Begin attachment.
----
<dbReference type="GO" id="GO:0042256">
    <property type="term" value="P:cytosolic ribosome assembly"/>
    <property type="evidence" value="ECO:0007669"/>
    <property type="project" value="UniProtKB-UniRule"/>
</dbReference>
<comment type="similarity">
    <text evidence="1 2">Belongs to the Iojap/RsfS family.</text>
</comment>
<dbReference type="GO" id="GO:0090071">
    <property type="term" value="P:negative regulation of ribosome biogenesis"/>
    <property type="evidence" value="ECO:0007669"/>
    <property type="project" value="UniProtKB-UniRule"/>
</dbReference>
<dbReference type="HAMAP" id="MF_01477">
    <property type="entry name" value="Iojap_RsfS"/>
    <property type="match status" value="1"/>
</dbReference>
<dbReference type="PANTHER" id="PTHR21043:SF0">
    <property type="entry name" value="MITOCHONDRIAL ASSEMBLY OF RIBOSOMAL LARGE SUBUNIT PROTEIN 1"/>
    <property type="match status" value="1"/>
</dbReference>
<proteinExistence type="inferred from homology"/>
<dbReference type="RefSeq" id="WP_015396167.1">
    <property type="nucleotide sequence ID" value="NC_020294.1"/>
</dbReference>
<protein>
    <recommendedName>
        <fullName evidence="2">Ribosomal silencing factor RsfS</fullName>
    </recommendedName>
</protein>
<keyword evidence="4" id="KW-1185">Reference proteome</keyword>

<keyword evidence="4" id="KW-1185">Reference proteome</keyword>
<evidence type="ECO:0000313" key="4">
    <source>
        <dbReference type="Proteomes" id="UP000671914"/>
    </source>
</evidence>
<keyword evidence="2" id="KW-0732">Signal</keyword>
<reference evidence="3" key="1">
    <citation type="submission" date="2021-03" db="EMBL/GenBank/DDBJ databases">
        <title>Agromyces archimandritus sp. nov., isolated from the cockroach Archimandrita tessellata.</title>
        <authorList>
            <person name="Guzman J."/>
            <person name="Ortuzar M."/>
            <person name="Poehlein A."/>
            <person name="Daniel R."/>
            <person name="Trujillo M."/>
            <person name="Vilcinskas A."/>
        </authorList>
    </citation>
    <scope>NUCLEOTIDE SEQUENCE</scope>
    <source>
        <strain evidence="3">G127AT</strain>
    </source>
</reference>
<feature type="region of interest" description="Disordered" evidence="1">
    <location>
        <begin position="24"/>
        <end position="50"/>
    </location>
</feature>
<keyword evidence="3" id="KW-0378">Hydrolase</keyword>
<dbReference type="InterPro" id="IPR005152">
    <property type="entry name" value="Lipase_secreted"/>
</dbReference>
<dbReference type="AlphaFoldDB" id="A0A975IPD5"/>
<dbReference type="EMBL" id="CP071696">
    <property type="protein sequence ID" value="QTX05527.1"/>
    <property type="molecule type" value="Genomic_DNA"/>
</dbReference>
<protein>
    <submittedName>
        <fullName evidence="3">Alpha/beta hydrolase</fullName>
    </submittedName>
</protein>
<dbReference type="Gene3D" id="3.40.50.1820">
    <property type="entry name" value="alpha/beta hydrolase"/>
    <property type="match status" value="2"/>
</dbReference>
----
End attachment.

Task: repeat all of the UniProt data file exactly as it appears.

<dbReference type="GO" id="GO:0042256">
    <property type="term" value="P:cytosolic ribosome assembly"/>
    <property type="evidence" value="ECO:0007669"/>
    <property type="project" value="UniProtKB-UniRule"/>
</dbReference>
<comment type="similarity">
    <text evidence="1 2">Belongs to the Iojap/RsfS family.</text>
</comment>
<dbReference type="GO" id="GO:0090071">
    <property type="term" value="P:negative regulation of ribosome biogenesis"/>
    <property type="evidence" value="ECO:0007669"/>
    <property type="project" value="UniProtKB-UniRule"/>
</dbReference>
<dbReference type="HAMAP" id="MF_01477">
    <property type="entry name" value="Iojap_RsfS"/>
    <property type="match status" value="1"/>
</dbReference>
<dbReference type="PANTHER" id="PTHR21043:SF0">
    <property type="entry name" value="MITOCHONDRIAL ASSEMBLY OF RIBOSOMAL LARGE SUBUNIT PROTEIN 1"/>
    <property type="match status" value="1"/>
</dbReference>
<proteinExistence type="inferred from homology"/>
<dbReference type="RefSeq" id="WP_015396167.1">
    <property type="nucleotide sequence ID" value="NC_020294.1"/>
</dbReference>
<protein>
    <recommendedName>
        <fullName evidence="2">Ribosomal silencing factor RsfS</fullName>
    </recommendedName>
</protein>
<keyword evidence="4" id="KW-1185">Reference proteome</keyword>

<keyword evidence="4" id="KW-1185">Reference proteome</keyword>
<evidence type="ECO:0000313" key="4">
    <source>
        <dbReference type="Proteomes" id="UP000671914"/>
    </source>
</evidence>
<keyword evidence="2" id="KW-0732">Signal</keyword>
<reference evidence="3" key="1">
    <citation type="submission" date="2021-03" db="EMBL/GenBank/DDBJ databases">
        <title>Agromyces archimandritus sp. nov., isolated from the cockroach Archimandrita tessellata.</title>
        <authorList>
            <person name="Guzman J."/>
            <person name="Ortuzar M."/>
            <person name="Poehlein A."/>
            <person name="Daniel R."/>
            <person name="Trujillo M."/>
            <person name="Vilcinskas A."/>
        </authorList>
    </citation>
    <scope>NUCLEOTIDE SEQUENCE</scope>
    <source>
        <strain evidence="3">G127AT</strain>
    </source>
</reference>
<feature type="region of interest" description="Disordered" evidence="1">
    <location>
        <begin position="24"/>
        <end position="50"/>
    </location>
</feature>
<keyword evidence="3" id="KW-0378">Hydrolase</keyword>
<dbReference type="InterPro" id="IPR005152">
    <property type="entry name" value="Lipase_secreted"/>
</dbReference>
<dbReference type="AlphaFoldDB" id="A0A975IPD5"/>
<dbReference type="EMBL" id="CP071696">
    <property type="protein sequence ID" value="QTX05527.1"/>
    <property type="molecule type" value="Genomic_DNA"/>
</dbReference>
<protein>
    <submittedName>
        <fullName evidence="3">Alpha/beta hydrolase</fullName>
    </submittedName>
</protein>
<dbReference type="Gene3D" id="3.40.50.1820">
    <property type="entry name" value="alpha/beta hydrolase"/>
    <property type="match status" value="2"/>
</dbReference>